David Hockney, ‘A Rake's Progress: 14 plates’, 1963, Phillips

Property Subject to the Artist's Resale Right (see Conditions of Sale for further information)

From the Archive of Editions Alecto

All images: 30 x 40 cm (11 3/4 x 15 3/4 in.)
All sheets: approx. 49 x 61 cm (19 1/4 x 24 in.)

After the two sets were pulled in 1963, the sixteen cancelled plates for A Rake's Progress were presented by Editions Alecto to the Victoria & Albert Museum, London, in whose collection they remain.

Including: The Arrival; Meeting the Good People (Washington); The Gospel Singing (Good People) Madison Square Garden; The Start of the Spending Spree and the Door Opening for a Blonde; The Seven Stone Weakling; The Drinking Scene; Marries an Old Maid; The Election Campaign (with Dark Message); Viewing a Prison Scene; Death in Harlem; The Wallet Begins to Empty; Disintegration; Cast Aside; and Meeting the Other People

Signature: Unsigned impressions, from one of two sets taken from the 16 cancelled plates (the edition was 50 and 10 artist's proofs), published by Editions Alecto in association with the Royal College of Art, London, all unframed, lacking Receiving the Inheritance and Bedlam.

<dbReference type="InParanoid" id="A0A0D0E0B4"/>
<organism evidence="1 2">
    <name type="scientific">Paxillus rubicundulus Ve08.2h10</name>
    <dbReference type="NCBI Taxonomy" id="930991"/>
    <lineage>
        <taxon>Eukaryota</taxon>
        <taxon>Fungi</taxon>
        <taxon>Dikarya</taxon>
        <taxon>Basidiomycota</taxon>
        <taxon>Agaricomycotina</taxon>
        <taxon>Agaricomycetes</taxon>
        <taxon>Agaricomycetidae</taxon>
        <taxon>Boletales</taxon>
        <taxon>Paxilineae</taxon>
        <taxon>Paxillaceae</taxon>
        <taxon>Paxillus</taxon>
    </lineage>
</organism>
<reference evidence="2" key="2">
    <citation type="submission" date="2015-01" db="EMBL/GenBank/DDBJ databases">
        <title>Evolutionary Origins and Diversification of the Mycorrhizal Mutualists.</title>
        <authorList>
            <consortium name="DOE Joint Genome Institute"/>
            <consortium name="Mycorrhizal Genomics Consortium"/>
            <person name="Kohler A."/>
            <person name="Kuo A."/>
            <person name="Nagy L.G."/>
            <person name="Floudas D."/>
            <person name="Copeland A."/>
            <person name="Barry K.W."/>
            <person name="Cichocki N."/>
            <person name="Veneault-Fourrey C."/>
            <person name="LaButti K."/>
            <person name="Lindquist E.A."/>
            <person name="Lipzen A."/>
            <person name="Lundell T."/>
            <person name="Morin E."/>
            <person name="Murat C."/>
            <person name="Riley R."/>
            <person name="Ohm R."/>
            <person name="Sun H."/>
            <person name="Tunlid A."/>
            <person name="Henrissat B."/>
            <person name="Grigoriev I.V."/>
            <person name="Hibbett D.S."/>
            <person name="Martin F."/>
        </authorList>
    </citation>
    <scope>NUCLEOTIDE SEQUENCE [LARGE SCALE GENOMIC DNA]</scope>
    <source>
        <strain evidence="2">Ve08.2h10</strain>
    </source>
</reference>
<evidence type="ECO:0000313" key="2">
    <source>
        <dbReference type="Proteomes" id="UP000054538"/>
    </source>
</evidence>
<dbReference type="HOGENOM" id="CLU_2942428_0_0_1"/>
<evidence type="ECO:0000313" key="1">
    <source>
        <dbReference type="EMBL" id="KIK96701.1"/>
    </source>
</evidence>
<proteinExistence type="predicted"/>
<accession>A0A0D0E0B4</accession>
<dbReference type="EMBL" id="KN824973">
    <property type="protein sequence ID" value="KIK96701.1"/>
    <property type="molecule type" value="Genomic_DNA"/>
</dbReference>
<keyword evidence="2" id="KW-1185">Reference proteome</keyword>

see Scottish Arts Council 17, 19-31
see Museum of Contemporary Art Tokyo 12, 14-26
see Editions Alecto 430, 432-444

About David Hockney

A pioneer of the British Pop Art movement in the early 1960s alongside Richard Hamilton, David Hockney gained recognition for his semi-abstract paintings on the theme of homosexual love before it was decriminalized in England in 1967. In We Two Boys Clinging Together (1961), red-painted couples embrace one other while floating amidst fragments from a Walt Whitman poem. After moving to California at the end of 1963, Hockney began painting scenes of the sensual and uninhibited life of athletic young men, depicting swimming pools, palm trees, and perpetual sunshine. Experimenting with photography in the mid-1970s, Hockney went on to create his famous photocollages with Polaroids and snapshot prints arranged in a grid formation, pushing the two-dimensionality of photography to the limit, fragmenting the monocular vision of the camera and activating the viewer in the process. A versatile artist, Hockney has produced work in almost every medium—including full-scale opera set designs, prints, and drawings using cutting-edge technology such as fax machines, laser photocopiers, computers, and even iPhones and iPads.

British, b. 1937, Bradford, United Kingdom, based in Yorkshire, United Kingdom